The operating profit section sheds more light on the regional situation. It's clear that Europe is also registering very strong growth in terms of profitability with almost double the profits of 2014. Obviously the bulk of the operating cost cuts that we spoke of earlier are taking place in Europe. Perhaps Portafone is strategically pulling back a little in the mature European market and is looking to channel some investment into the high-growth Middle Eastern market? Indeed, when we look at the Middle East we see that the operating profit margin (operating profit/revenue) is lower than all the other regions at 10.5%. The operating profit margins for Europe and Asia for example are 14.4% and 13.9% respectively. This indicates to me that operating expenses are not being held down in the Middle East. It's an emerging market for Portafone and requires investment, marketing to enhance brand recognition and R&D spending. As a result, profitability is not as high as the mature European and Asian markets where Portafone is reaping the benefits of having probably sunk investments into those regions at an earlier stage.

Note 2 - Intangibles

We commented briefly on the low level of intangibles on Portafone's balance sheet and on page 16 of the pre-seen we have more detail. The value of patents and trademarks held by Portafone has actually declined over the year implying a slow rate of innovation at a company whose industry rivals are likely prioritising intellectual property (IP) just to keep up with the technical evolutions that are part and parcel of the mobile phone industry.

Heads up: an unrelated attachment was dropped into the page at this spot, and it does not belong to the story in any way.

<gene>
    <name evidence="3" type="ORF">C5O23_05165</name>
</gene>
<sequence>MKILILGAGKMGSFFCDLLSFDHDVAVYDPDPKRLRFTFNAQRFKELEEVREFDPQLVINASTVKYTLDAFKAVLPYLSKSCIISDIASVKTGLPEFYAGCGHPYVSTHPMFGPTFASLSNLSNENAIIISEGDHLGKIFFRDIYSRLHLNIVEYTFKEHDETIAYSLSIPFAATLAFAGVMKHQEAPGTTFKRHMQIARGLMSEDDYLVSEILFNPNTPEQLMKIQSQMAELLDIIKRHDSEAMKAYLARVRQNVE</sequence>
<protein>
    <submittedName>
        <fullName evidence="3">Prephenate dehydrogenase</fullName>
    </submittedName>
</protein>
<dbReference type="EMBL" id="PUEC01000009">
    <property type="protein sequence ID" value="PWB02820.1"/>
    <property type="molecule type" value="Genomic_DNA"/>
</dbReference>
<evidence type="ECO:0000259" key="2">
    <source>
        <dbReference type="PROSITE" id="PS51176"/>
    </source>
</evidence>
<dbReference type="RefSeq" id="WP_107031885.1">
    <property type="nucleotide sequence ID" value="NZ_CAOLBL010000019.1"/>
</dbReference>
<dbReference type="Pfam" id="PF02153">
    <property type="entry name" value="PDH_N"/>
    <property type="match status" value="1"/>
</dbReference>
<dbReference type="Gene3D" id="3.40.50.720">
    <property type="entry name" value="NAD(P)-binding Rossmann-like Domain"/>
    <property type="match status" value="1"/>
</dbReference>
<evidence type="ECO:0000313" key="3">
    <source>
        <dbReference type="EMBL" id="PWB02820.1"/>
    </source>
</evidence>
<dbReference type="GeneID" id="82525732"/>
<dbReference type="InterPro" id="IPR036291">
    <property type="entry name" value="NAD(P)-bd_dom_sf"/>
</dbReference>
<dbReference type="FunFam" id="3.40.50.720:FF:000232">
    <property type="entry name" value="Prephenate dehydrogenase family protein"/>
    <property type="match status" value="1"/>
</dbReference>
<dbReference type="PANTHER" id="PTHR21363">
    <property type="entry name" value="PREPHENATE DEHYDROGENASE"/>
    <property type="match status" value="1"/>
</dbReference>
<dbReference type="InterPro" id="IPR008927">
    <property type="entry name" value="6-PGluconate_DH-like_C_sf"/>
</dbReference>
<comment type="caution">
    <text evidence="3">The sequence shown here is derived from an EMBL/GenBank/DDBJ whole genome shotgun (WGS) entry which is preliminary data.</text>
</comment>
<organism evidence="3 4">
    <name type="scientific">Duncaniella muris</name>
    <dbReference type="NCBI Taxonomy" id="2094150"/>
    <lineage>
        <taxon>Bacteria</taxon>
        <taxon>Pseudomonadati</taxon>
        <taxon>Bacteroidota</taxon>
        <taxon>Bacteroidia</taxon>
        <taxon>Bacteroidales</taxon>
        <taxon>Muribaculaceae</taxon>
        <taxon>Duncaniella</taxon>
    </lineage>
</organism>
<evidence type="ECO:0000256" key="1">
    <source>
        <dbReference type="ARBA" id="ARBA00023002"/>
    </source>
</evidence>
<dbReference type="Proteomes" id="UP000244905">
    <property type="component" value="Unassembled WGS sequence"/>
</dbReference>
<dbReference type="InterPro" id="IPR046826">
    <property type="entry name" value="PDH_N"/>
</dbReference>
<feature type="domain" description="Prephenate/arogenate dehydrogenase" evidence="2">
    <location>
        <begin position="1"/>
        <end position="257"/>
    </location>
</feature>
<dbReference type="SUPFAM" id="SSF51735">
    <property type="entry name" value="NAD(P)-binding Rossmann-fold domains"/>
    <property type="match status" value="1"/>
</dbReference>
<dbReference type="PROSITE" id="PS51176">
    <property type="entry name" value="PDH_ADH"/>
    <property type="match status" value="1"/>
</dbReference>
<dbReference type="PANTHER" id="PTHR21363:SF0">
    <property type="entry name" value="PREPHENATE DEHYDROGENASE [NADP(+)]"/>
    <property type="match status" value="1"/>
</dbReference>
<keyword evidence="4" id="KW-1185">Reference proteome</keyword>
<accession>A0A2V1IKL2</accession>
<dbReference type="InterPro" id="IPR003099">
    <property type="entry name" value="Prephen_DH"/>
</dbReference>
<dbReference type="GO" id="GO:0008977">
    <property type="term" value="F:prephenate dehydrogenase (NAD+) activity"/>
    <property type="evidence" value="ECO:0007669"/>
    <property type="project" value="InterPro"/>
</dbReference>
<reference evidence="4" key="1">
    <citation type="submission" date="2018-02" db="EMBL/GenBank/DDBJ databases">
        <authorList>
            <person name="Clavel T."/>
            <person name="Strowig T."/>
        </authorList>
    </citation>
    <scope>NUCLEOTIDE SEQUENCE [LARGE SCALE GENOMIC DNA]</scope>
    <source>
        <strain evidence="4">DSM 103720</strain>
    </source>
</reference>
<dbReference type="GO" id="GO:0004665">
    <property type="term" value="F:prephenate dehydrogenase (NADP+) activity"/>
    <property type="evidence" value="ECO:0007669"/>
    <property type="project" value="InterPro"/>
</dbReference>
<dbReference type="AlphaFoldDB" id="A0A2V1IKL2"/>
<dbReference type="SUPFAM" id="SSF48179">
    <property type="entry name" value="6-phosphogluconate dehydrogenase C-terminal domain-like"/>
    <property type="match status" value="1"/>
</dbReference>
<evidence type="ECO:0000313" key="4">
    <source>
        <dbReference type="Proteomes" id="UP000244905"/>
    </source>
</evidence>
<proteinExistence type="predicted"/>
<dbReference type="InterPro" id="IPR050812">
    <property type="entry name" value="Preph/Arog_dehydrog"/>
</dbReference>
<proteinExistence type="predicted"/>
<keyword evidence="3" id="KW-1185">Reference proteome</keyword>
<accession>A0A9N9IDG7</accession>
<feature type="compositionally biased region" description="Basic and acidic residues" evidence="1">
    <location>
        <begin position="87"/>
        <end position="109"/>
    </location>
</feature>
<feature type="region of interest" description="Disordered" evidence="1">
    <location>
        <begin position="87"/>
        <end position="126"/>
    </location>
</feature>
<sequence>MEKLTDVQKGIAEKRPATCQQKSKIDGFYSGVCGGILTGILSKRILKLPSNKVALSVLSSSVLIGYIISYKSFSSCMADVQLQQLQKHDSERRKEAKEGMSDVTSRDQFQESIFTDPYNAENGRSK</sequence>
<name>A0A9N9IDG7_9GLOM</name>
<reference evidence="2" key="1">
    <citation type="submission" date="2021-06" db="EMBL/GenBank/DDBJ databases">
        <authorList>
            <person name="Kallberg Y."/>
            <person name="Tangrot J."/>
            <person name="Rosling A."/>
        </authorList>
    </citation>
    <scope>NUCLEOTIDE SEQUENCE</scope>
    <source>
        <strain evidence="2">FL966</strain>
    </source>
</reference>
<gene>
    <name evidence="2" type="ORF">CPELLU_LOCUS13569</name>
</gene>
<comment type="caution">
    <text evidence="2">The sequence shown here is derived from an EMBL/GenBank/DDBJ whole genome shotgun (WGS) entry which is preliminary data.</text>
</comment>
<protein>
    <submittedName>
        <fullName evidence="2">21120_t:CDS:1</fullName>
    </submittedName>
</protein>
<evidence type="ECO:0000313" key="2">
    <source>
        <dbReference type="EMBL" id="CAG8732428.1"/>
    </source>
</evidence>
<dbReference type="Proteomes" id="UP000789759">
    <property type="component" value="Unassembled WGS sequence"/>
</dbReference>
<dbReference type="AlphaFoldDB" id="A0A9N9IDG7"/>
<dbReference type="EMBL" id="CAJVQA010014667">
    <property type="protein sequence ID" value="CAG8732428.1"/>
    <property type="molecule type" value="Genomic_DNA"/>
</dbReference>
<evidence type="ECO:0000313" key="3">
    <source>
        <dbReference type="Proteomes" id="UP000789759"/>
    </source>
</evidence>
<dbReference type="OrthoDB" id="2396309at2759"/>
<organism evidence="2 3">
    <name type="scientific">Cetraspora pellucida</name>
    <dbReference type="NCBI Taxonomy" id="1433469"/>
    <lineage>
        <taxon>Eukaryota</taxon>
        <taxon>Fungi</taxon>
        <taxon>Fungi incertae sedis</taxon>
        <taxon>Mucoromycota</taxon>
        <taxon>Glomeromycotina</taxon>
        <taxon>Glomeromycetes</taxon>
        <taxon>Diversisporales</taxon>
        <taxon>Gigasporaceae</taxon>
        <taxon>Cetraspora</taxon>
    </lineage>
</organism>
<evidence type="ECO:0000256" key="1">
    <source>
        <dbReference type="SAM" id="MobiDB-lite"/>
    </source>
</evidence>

Maltone's Statement of Profit or Loss

Interestingly we have a direct rival against which to compare financials. Maltone is a similar-sized competitor offering a similar range of products to Portafone.

On the Profit and Loss side we can see that Portafone and Maltone are very close in that they register revenues, costs and profits of a very similar size. Where the difference is though, is in the trends for those categories over the last year. Whereas for Portafone revenues are up, cost of sales are up but under control, operating costs are being held down aggressively and profitability is up, for Maltone revenues are down, cost of sales are growing at a dangerous rate and net profit is down. Portafone has overtaken its rival in terms of performance.

Maltone is likely losing market share to its rival and while its revenues fell in 2015 its cost of sales increased by 11%. It may well be that Portafone is a more astute purchaser of component parts than we initially thought. Maltone has also cut R&D so, like Portafone, we should be slightly concerned about their credentials as an innovator.

While net profit fell over the year for Maltone, they still have a better net profit margin (net profit/revenue) than Portafone. In 2015 Maltone has a net profit margin of 11% versus Portafone's margin of 10%. The key is the trend though, because that margin stood at 16% in 2014 for Maltone whereas Portafone's was 7%.

Maltone's Statement of Financial Position